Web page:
The art of the Bacchanal? Yes, the spotlight for this week’s Elevenses is on Dionysus or Bacchus as the Roman’s called him.
If the Greeks were fond of the slightly obscure and nuanced story of Hephaestus and how wine facilitated a reconciliation between him and his mother (see last week’s post and video), the Romans were more straightforward.
One of their favourite depictions was the drinking contest between Bacchus and Hercules (or Dionysus and Heracles if you’re thinking Greek). Here they are on a very fancy 23-karat gold bowl which was part of an extraordinary 18th century find when a house in Rennes was demolished.
Bacchus & Hercules (detail), Roman gold offering bowl, ca. 210 A.D. Bibliothèque nationale de France, Paris
Bacchus is in the centre crowned with ivy (not vine leaves as is often mistakenly stated). Ivy was supposed to defend against drunkenness and at one point the berries were even thought to be a hangover cure (maybe because they’re poisonous and make you vomit?).
[The link between Bacchus and ivy, by the way, made its way over to England where old English Taverns would display ivy above their doors indicating the high quality of their drinks. I would say that self praise is no praise at all but it obviously worked so what do I know?]
But back to Bacchus. He carries a drinking horn in one hand and a staff or thyrsus in the other. The thyrsus usually has an acorn on top (as it does here) or sometimes it’s covered in grapes, vine leaves or ivy and is generally thought to symbolise fertility, hedonism, prosperity – all the good things in life! Speaking of all the good things in life, everyone needs a panther ready to pull their chariot – there he is just below Bacchus, and what is life without good music? Nothing, I’d say so there’s an aulos player to the left, and a panpipe player on the right with a few maenads thrown in for good measure. Although Bacchus is in the centre, the other protagonist on this plate is the muscle man, Hercules, to the right. He’s still standing for now, but the way that he holds out his empty bowl to Bacchus suggests that everything might be about to go horribly wrong for him.
I might suggest that this image is the pair of them a few hours later. This is a pavement mosaic of the same scene, one of five that decorated a dining room in a 2nd century Roman villa. Dionysus is, dare I say it, possibly slightly unfocussed, but he’s finished his cup whilst Hercules, in an Herculean effort, is still downing his wine – remember that you had to drink the same amount at the same speed. Symposium rules applied to the gods, too.
I’m very glad to see that flute girl is back – unusually wearing more clothes than the men. The older chap to the right is Silenus, Bacchus’s great friend and teacher. The child in the centre is Ampelus (a child personifying the vine) who looks, in fact, as though he is clapping Bacchus thus crowning him the victor, at least of this round. Who knows whether that’s the end or not???
Mosaic from Antioch, The drinking contest between Heracles and Dionysus, 2nd century A.D., Worcester Art Museum, Worcester
What we do know is that Bacchus is always going to be the winner because this is an allegorical victory of wine over physical strength. The Romans loved this story (albeit one that they possibly made up as it doesn’t feature in Greek art or literature) and used it, as these two examples show, in diverse mediums.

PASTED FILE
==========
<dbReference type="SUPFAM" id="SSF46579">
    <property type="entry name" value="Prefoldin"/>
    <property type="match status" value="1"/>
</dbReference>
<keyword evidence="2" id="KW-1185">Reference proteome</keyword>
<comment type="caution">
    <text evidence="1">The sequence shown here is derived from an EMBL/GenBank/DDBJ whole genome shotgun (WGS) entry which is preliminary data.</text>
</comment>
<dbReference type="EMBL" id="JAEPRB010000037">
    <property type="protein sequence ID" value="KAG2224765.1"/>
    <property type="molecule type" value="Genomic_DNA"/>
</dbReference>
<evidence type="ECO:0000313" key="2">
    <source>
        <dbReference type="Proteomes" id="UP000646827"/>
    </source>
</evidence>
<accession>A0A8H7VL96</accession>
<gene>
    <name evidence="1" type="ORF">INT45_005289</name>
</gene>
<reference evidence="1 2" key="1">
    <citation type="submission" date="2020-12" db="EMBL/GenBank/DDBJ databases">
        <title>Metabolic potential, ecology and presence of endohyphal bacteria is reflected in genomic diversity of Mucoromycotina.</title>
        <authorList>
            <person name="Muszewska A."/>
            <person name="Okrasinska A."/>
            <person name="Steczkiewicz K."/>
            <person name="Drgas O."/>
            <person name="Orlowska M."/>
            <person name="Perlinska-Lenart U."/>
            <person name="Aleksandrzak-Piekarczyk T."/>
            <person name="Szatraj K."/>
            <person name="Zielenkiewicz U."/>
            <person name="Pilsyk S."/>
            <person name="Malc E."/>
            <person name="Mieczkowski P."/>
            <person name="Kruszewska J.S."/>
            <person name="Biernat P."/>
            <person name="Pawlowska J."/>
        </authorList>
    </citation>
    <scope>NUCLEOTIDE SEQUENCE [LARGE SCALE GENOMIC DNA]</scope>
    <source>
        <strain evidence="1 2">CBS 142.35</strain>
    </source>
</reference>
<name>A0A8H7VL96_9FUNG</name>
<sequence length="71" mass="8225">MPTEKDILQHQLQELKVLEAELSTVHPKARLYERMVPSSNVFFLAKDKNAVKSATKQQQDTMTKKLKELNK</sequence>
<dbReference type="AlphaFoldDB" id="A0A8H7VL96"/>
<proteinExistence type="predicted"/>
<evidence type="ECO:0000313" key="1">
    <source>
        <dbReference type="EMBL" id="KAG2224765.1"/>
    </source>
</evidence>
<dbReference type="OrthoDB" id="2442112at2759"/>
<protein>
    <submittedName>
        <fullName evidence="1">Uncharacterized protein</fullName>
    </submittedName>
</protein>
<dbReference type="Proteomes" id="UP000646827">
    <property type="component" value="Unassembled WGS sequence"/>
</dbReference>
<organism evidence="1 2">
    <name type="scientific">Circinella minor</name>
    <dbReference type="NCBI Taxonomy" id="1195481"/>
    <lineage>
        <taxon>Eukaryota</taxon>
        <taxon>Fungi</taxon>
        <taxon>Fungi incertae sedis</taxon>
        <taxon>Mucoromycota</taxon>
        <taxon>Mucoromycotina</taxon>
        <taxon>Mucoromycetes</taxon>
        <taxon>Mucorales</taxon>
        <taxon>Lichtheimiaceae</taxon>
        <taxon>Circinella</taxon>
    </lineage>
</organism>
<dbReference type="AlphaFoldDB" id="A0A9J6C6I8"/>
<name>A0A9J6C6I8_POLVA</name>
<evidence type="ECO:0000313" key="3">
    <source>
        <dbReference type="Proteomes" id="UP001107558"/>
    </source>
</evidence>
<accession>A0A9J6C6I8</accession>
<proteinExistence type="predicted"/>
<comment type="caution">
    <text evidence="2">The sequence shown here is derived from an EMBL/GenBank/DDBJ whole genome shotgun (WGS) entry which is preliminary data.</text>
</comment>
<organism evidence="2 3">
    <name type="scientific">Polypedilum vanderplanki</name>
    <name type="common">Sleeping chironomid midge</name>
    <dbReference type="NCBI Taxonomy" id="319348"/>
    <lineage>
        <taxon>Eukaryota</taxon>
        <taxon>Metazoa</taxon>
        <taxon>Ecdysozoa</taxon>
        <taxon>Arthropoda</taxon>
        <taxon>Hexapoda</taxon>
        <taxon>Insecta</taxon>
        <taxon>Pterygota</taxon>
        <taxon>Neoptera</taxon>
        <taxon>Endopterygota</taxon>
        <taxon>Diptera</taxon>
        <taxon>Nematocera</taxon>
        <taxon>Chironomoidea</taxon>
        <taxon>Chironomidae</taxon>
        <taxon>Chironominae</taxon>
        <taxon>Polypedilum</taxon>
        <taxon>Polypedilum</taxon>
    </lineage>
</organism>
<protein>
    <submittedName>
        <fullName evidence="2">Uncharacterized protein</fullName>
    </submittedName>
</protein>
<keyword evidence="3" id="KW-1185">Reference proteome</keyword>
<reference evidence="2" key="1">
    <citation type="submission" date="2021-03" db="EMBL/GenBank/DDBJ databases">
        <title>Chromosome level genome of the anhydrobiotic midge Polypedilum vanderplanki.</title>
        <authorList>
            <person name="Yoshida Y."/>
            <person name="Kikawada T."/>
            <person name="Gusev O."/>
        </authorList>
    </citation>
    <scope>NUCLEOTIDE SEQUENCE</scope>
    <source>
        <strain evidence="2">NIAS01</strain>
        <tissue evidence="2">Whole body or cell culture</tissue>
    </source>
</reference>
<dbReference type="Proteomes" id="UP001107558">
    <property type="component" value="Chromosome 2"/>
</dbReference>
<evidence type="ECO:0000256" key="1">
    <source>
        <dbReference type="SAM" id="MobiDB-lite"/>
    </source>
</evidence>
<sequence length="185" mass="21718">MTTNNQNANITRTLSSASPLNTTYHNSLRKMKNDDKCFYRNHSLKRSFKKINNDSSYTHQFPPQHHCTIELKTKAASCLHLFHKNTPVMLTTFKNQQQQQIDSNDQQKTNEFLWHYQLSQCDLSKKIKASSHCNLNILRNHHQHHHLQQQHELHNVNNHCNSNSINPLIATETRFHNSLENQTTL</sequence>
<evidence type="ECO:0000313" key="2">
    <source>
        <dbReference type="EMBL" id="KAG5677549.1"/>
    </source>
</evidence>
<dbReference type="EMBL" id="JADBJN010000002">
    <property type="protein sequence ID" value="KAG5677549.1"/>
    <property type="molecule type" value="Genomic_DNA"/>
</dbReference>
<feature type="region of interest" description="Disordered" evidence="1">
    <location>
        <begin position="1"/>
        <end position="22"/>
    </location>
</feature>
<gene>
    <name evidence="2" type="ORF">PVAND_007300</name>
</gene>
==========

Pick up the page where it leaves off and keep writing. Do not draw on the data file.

I suppose at the end of the day the Greek tale of Hephaestus actually tells a very similar story but at least they dressed it up a bit!
Now, speaking of dressing up, or down(!), there are some other figures who are often depicted with Bacchus and I want to end by talking about them.
Say hello to the maenads.
Dancing maenad, detail from a Paestan red-figure skyphos, ca. 330-320 B.C., British Museum, London
Here’s one who’s being very dramatic on the side of a drinking cup and I think the only thing holding her up is a thyrsus.
Who were maenads? Well, they were mortal women who were made mad in the service of Bacchus – maenad literally means madness or frenzy. Many stories suggest that this all happened against their will. Did it? I’ll tell you their duties and you can decide.
Most of their work focused around maintaining grape vines, harvesting grapes, and preparing wine.
Chiusi Painter, Attic black-figure cup depicting sileni and maenads collecting the harvest, late 6th century, Bibliothèque nationale de France, Paris
But when the time came for a Bacchanal or a Dionysian cult ritual, the craziness was ramped up to the max. Think lots of drinking, energetic dancing to exhaustion, more drinking, stripping off and dancing naked, more drinking, orgies, more drinking – all to the point where you believe that you have been possessed by Dionysus himself.
Once possessed, you were connected to the divine because Dionysus was of course a god. So it was an unusual way to seek a religious experience perhaps, but were women forced into it?
Nicolas Poussin, A Bacchanalian Revel before a Term, 1632-3, National Gallery, London
I have a feeling that the Maenads or Baccantes (generally considered a Roman word for Maenad) in Poussin’s work are fine. I feel we are at the start of proceedings here with a bit of light dancing in front of the statue or ‘term’ of Pan the god of the wild whose name also means ‘everything’ but came to be associated with lust. Forced into it? Not these ones…
P.S. What’s the difference between a nymph and a maenad? Nymphs weren’t mortal but mythological creatures who helped raise Dionysus and honoured him willingly and without getting falling-over pissed.